That might mean that we all share the food prep and washing up some days or that you are asked to cook for everyone on one day and have others cook for you on another.
Come prepared to take the lead on preparing food and making meals sometimes. We have lots of recipe books for those who need to broaden their repertoire of dishes.
We eat vegan food. You will be able to come with me to the shops to buy any additional food you want such as chocolate, snacks and so on at your own expense. We enjoy wine and beer and we can get drinks for helpers when we go shopping for which they would need to pay for themselves. A glass or two of wine or a couple of beers is our limit. We do not allow excessive drinking and we have a strict no-smokers and no drugs policy.
What we tend to do is to involve helpers in food shopping so they can influence the choices of meals.
For breakfast you can choose from home made bread, bagels, cereal / muesli and fruit. Lunch tends to be things like soup and bread, salad and vegan sausage wraps, beans on toast. Evening meals tend to be pasta, rice, curries, vegetable stir fry, that kind of thing. We use wine in our cooking a fair amount, and we also like a lot of garlic but the food is not too spicy. If you are willing to try new foods and recipes you will like it here. Provided you eat more or less anything plant based, you will enjoy the food. If you are gluten-intolerant, on a low-carb diet, or dislike or are allergic to several different foods, we are not for you. We try to eat organic produce but we prioritise local over organic.
We do not have a TV and since the purpose of workaway is cultural exchange then we prefer volunteers who want to join in with social activities. We like to play Scrabble, dice games, join in village social events, go to the cinema or theatre when they are open, and to sit and talk in the evenings. If you are more likely to be found behind a laptop screen, or to be on your phone on social media we are not for you.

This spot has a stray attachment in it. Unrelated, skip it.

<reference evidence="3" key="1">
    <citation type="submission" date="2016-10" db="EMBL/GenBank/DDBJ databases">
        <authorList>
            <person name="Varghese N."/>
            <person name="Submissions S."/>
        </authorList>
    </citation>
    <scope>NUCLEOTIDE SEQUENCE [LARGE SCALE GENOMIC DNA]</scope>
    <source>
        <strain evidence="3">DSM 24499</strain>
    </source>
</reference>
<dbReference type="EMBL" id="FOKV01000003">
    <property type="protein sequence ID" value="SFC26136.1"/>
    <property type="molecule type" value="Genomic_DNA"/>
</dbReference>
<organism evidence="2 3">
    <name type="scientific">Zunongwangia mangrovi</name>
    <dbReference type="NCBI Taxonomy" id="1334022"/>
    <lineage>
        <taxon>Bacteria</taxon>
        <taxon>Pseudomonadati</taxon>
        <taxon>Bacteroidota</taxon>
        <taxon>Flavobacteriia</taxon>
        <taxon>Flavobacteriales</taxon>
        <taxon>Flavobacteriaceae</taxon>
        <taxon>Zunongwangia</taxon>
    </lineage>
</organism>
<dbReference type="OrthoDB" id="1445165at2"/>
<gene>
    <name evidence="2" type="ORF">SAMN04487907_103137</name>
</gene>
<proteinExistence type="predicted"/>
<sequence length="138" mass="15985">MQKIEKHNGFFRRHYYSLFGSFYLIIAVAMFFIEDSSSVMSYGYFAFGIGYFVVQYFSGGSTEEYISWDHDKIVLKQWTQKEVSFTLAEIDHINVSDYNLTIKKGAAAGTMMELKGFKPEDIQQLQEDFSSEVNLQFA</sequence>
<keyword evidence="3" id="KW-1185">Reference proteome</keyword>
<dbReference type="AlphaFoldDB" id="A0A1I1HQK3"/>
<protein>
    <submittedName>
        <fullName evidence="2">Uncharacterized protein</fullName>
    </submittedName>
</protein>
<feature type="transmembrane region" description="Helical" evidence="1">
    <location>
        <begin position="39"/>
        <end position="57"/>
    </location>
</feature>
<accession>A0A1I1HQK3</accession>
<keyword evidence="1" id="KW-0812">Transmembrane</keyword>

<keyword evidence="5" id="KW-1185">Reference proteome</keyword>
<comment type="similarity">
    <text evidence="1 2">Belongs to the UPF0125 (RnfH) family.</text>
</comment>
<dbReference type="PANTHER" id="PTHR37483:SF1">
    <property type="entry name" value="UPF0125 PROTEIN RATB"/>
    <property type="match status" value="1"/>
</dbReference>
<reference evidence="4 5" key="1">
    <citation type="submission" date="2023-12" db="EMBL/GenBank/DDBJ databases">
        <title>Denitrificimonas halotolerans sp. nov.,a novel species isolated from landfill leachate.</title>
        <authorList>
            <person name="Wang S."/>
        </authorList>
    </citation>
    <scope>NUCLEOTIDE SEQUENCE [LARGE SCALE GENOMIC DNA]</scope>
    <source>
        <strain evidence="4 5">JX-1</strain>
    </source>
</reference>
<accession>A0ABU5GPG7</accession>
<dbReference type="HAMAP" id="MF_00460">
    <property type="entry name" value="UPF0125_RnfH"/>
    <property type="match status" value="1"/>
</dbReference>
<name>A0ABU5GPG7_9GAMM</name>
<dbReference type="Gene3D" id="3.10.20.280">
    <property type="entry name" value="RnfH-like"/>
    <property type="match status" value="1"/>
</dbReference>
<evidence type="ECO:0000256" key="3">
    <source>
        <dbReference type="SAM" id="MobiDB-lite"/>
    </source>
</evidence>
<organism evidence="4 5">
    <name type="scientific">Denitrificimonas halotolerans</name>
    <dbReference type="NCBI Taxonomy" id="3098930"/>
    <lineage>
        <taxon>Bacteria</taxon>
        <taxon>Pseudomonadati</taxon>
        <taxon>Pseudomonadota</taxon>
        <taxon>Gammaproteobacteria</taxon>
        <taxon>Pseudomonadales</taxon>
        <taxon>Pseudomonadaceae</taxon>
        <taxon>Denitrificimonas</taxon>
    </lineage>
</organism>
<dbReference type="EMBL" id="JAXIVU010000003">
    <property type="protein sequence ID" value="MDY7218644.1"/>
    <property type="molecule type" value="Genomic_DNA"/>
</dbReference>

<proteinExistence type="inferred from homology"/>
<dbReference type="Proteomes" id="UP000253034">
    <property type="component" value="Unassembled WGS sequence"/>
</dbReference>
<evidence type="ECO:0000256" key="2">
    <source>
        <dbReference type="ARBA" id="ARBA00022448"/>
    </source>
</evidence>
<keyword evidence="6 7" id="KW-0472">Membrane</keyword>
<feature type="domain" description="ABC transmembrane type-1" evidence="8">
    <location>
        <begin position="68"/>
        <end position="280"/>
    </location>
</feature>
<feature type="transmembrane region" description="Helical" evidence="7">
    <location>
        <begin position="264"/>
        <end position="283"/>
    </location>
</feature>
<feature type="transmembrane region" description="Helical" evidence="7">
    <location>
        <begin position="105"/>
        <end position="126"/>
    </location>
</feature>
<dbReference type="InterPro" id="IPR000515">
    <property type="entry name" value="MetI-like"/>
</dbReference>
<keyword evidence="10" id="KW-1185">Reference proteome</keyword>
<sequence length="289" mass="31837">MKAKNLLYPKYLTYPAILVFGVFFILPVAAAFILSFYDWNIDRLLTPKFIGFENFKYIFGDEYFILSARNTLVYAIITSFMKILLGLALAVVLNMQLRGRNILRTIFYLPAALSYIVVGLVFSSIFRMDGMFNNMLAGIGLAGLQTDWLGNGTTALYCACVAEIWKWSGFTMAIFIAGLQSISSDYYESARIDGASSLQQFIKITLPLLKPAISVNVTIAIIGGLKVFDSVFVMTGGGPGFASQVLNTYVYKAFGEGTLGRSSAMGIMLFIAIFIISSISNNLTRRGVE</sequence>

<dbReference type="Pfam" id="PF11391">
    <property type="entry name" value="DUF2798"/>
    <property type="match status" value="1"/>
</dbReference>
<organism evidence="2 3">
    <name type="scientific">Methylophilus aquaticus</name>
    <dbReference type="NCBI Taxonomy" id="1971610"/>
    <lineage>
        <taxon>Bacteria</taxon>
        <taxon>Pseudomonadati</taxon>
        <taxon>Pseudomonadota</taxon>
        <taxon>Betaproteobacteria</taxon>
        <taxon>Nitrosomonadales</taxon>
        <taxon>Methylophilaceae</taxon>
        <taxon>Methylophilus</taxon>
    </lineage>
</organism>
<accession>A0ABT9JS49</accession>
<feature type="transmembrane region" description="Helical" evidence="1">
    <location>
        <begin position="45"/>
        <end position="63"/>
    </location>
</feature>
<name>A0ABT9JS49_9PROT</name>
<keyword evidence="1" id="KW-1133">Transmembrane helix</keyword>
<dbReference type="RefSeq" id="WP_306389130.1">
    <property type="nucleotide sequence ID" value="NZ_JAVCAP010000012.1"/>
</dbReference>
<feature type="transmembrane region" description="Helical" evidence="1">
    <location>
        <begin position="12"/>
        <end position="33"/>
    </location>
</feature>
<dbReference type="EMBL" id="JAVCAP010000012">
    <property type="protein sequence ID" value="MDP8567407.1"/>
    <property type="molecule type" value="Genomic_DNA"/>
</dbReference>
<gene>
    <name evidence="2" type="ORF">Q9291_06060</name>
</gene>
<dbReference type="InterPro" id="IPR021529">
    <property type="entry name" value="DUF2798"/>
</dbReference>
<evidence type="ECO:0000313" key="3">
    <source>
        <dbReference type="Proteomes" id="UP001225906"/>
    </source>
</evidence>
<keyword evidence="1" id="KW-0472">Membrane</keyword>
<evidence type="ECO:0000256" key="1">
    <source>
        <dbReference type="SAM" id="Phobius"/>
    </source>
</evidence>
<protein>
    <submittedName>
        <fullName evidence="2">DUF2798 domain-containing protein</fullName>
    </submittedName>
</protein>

Under normal circumstances we regularly have friends and family over in the evenings and you would be treated as one of the family on those occasions too.
Ask yourself how you would feel if your first evening here were to be spent having dinner with 4 people you didn't know, who would be asking you lots of questions about yourself so as to get to know you. If you're happy with the prospect of that, you will fit in well here. If you find that idea daunting, or it makes you anxious, you may not feel comfortable here - and we'd prefer to have people who will feel at home in that kind of environment.
In order to encourage cultural exchange and pro-social behaviour with us and our other helpers and guests we do not allow the use of mobile phones at the dinner table or while helping. For one thing your phone can get damaged! If you're doing a task on your own though, then it's fine to listen to a podcast or music on your phone or to borrow a radio.
Consider a stay with us as an opportunity to detox from social media or phone addiction!
We are about a mile from the A7 midway between Hawick and Selkirk in the Scottish Borders. It's easy to get here by train from Edinburgh to Galashiels, or by bus. The bus stop is about a mile from the house. We are happy to give helpers lifts to places locally on their days off. There are leisure centres, cinemas, cycling, hiking opportunities and loads of interesting historical sites.
Limited internet access
We have pets
We are smokers
Can host families
We have good Internet Access available all the time.
We do have flat ground where a vehicle could be parked but for us the point of workaway is to have workers live with us as part of the family, sharing meals and leisure time. So while we could accommodate a vehicle we wouldn't really want to host workers who want to live separately.
4-5 hours a day 5 days a week